Grafenberg, Germany -- Plastics specialist Rampf Giessharze aims to produce the majority of its materials from renewable resources by 2013, the company said in a 15 Feb statement.
The announcement was made as the group presented its latest range of plastics made from bio-polyols at the Bio Based Chemicals Europe conference in Milan at the start of Feb.
Rampf Giessharze, which specialises in PU and epoxy resin systems, said it has also set itself the target of doubling its sales of bio-polyol-based PU resins by 2012. One such product is an electro casting PU made of bio-polyols, which is used in the charging plugs of electric vehicles.
"Saving resources is the order of the day in every key sector," said Rampf ceo, Dr Klaus Schamel in the statement. "The challenge we face is to develop products which are both economically and ecologically viable."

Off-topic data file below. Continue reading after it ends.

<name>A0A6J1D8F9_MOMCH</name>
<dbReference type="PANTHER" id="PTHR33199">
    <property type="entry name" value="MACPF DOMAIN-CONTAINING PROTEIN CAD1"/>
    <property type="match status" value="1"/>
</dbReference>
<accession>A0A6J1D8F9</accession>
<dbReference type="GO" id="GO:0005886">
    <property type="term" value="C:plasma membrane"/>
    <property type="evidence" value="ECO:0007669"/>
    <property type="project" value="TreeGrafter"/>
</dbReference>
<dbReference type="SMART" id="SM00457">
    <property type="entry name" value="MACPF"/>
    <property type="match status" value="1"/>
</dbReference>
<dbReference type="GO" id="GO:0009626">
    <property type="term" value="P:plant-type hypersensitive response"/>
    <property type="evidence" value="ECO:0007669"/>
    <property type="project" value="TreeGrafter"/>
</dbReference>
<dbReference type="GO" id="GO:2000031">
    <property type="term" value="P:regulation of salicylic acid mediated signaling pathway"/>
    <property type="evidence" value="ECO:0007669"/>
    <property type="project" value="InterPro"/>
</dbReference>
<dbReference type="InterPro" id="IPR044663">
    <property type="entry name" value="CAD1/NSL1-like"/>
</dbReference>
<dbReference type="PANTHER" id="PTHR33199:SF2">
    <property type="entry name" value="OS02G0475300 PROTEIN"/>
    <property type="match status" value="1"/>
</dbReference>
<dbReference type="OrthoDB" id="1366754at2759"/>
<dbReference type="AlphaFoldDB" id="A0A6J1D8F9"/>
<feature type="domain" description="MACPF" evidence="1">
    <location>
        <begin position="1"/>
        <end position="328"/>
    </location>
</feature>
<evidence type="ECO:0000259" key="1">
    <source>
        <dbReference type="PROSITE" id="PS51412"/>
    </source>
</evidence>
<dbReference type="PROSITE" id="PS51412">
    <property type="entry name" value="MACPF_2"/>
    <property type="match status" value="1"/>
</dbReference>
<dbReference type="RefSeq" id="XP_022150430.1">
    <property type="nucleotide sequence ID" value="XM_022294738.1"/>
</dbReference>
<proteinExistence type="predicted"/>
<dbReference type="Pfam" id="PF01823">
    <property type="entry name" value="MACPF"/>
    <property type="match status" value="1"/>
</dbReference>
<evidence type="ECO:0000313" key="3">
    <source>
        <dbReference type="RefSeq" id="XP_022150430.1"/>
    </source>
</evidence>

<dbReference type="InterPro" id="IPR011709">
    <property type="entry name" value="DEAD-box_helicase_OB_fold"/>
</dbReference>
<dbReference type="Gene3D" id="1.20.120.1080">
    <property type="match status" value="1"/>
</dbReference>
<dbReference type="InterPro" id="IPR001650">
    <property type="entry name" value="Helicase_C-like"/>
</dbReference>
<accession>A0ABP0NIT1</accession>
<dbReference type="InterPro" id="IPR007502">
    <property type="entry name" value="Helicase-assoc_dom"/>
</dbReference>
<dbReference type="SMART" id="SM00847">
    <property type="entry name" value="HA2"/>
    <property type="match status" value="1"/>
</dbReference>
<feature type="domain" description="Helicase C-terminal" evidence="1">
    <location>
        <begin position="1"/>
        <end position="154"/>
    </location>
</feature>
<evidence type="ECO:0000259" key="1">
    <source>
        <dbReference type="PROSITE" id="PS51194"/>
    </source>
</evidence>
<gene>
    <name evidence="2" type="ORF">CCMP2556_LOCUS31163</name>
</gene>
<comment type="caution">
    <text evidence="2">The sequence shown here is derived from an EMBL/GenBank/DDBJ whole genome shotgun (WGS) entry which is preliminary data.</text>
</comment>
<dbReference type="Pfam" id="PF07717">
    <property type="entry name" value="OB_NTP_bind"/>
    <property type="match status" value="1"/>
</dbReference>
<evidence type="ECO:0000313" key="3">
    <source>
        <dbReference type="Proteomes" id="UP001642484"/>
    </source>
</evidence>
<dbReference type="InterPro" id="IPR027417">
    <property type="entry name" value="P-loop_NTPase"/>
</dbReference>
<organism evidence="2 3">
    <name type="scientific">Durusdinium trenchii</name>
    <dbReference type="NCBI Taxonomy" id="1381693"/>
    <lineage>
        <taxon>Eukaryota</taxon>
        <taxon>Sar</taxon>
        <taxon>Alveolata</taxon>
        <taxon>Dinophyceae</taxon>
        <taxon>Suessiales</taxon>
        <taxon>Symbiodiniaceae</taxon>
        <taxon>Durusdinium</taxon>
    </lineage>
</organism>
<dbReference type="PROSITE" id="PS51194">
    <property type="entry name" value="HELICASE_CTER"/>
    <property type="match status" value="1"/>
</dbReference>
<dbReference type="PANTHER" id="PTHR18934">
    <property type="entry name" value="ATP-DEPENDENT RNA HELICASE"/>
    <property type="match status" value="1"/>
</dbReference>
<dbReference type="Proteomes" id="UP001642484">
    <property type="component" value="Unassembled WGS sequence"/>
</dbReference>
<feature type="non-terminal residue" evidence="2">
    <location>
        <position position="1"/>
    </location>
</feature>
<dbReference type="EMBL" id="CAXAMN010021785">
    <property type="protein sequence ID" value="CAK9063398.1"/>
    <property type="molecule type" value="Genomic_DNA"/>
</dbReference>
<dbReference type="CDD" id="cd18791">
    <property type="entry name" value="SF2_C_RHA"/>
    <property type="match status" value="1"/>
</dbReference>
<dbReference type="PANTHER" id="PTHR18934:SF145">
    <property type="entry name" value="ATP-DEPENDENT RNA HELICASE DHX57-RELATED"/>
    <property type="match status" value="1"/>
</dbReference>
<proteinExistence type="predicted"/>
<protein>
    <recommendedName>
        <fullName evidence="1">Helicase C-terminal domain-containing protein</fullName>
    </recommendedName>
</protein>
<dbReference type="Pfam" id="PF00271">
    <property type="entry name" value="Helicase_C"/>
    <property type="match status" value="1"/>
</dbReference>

One business division, Rampf Ecosystems based in Pirmasens, Germany, is dedicated exclusively to the recycling of polyurethane and research into renewable raw materials the company said, and has been since 1999.
Chemical processes such as glycolysis, acidolysis or polyolysis, are used to create recycled polyols, which are then fed back into the polyurethane manufacturing process, either to other Rampf companies or to external system suppliers.
Rampf currently has a thermal glycolysis plant for the recycling process, which it says is the biggest of its kind in Europe. An additional plant is due to be commissioned in spring 2011 in the company's Pirmasens location, doubling the annual capacity to around 5000 tonnes.
The company stated that bio-polyols offered manufacturers and customers many benefits, including long-term availability, carbon neutrality and improved product characteristics.
"Compared to a petrochemical-based polyurethane, the emission of greenhouse gases can be reduced by 30 percent. There is also scope for improved functionality," said Michael Kugler, operations manager at Rampf Ecosystems. LMH